The Mercy Review
The sea has always been a source of fascination for man, a vast and untameable place which has driven some men to madness as they’ve tried to race around the globe to prove that they are the master and commander of the sea. The Mercy follows the tragic last voyage of amateur sailor Donald Crowhurst (played by Colin Firth) who entered the Sunday Times round-the-world yacht race and took on the challenge in a yacht that he built, despite not having any serious experience at open sea. It’s a story of human endurance, naivety and willpower.
Crowhurst leaves his doting family and takes off on his grand adventure, but predictably starts encountering problems. The situation gets worse when he finds out he’s lagging behind the other competitors. To avoid embarrassment and inspire hope, he decides to tell a little white lie to those back at home, and makes them believe he’s making serious headway in the race. When in actual fact, he has purposefully gone off course believing he can sneak back into the race in last place, and return to the U.K. as the loser (because no one checks the log books of the person in last place). However, Hallworth has woven a wonderful tale back at home about Crowhurst’s amazing accomplishments and everyone regards the sailor as a hero. Soon, the intrepid sailor has to reach the difficult decision about whether to come clean or continue living a lie.
Directed by James Marsh (The Theory of Everything, Man on a Wire) The Mercy is a gorgeous looking film, with vivid colours which seem to burst out of the screen. It’s an attractive film, full of life with its dazzling bold blues, greens and yellows. The scenes shot in Super 8 style are filled with nostalgia and offer a window to an almost forgotten past, it’s certainly something that Marsh seems to be talented at doing. The bird-eye view shots of Crowhurst and his yacht in the middle of the vast ocean aids the sense of isolation and really puts into perspective the challenges that Crowhurst had to face. Marsh knows how to utilise the camera to great effect and puts you into the shoes of Crowhurst with ease; you really do feel like you are in that claustrophobic cabin with him, lost at sea.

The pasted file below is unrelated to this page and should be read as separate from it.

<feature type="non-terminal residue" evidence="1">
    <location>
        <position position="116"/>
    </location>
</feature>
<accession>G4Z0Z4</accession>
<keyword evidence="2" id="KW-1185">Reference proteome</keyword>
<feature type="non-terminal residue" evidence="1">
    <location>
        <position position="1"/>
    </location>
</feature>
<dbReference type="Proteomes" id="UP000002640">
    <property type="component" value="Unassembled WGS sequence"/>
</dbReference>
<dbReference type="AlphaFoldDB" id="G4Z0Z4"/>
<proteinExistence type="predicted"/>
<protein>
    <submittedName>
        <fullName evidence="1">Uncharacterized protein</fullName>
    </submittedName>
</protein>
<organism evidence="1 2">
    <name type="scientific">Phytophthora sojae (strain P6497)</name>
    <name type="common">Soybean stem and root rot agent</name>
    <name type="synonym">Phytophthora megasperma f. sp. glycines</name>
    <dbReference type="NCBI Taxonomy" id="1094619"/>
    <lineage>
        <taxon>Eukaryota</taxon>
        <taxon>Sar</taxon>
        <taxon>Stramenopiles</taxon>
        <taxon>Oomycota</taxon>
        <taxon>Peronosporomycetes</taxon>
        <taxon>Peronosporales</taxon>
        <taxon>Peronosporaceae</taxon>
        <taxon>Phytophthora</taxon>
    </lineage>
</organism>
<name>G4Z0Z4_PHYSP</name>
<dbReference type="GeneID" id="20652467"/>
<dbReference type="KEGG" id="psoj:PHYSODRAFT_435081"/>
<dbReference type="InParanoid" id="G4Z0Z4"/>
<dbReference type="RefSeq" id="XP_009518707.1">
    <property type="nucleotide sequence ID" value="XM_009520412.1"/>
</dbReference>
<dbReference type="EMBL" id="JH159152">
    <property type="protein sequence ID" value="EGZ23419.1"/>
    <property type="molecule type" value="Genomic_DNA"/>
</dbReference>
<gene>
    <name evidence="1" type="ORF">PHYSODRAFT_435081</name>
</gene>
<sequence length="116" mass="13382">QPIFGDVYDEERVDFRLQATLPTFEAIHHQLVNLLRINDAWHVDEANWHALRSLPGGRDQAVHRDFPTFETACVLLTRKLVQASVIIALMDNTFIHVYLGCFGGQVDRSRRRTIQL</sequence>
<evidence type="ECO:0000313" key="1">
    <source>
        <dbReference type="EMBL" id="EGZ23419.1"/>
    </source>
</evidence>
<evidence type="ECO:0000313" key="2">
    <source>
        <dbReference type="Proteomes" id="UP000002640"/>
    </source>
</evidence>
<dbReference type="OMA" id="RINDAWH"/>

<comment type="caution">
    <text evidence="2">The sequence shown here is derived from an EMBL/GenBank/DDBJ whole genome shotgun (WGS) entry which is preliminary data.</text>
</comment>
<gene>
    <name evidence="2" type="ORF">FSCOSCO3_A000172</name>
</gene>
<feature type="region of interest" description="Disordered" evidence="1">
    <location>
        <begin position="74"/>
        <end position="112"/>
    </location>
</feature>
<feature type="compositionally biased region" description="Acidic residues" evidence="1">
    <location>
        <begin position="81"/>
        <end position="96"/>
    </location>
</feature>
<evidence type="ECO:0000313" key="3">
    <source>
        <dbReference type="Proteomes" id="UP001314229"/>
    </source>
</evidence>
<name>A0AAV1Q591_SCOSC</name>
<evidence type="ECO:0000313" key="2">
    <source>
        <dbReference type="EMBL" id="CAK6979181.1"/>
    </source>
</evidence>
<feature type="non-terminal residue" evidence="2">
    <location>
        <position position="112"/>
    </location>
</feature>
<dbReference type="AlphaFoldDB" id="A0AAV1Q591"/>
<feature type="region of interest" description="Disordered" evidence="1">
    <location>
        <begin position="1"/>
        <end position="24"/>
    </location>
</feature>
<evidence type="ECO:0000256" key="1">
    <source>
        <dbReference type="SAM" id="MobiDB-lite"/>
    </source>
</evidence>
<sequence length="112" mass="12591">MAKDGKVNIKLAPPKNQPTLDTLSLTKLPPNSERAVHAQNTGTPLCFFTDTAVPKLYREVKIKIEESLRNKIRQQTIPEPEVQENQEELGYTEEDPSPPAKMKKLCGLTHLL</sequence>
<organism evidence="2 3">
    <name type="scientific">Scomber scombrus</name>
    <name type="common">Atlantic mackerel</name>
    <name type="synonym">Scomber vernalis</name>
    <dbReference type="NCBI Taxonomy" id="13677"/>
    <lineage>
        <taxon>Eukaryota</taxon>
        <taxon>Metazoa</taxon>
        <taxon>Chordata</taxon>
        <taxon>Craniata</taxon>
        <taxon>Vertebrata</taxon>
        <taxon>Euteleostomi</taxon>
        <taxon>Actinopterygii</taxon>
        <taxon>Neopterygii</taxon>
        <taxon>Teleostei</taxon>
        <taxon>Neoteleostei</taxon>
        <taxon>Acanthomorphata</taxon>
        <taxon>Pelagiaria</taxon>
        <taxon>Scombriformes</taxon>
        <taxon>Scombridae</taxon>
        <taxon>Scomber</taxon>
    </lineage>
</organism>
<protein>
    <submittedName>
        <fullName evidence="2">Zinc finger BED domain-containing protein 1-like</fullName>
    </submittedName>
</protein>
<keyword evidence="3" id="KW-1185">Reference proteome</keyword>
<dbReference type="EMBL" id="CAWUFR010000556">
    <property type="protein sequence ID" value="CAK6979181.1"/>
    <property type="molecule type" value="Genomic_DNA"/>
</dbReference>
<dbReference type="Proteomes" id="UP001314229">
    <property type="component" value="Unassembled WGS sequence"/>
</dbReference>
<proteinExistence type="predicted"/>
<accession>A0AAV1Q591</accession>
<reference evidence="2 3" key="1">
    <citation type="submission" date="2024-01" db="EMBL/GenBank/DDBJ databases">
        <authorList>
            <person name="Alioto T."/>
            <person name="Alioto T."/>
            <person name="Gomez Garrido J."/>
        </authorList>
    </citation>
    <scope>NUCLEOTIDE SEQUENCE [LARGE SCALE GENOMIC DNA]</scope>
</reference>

Firth delivers a solid performance, but it’s a shame that we don’t focus enough on the isolation of Crowhurst, with his descent into madness seeming to occur rather quickly. There is so much story crammed into the 101 minute run time and yet despite the length, Weisz still feels somewhat underused, reduced to merely playing the doting wife. She does, however, deliver a heart wrenching speech towards the end of the film which is guaranteed to bring a tear to your eye.
The Mercy seems to reflect on the past with rose-tinted glasses, depicting men as reckless and irresponsible, who put their own sense of pride before others - whether this should be celebrated is somewhat debatable. It’s a film which shows the consequences of that little white lie, and the challenges of being thrust into the limelight, but sadly, feels a little bloated and too erratic in places. A large portion of the film is left to the viewers' imagination, who knows what really occurred upon Crowhurst’s boat. While The Mercy has some strong scenes, it feels a little lost at sea - just like the unfortunate Donald Crowhurst - and it would have benefitted from having a little more sense of direction.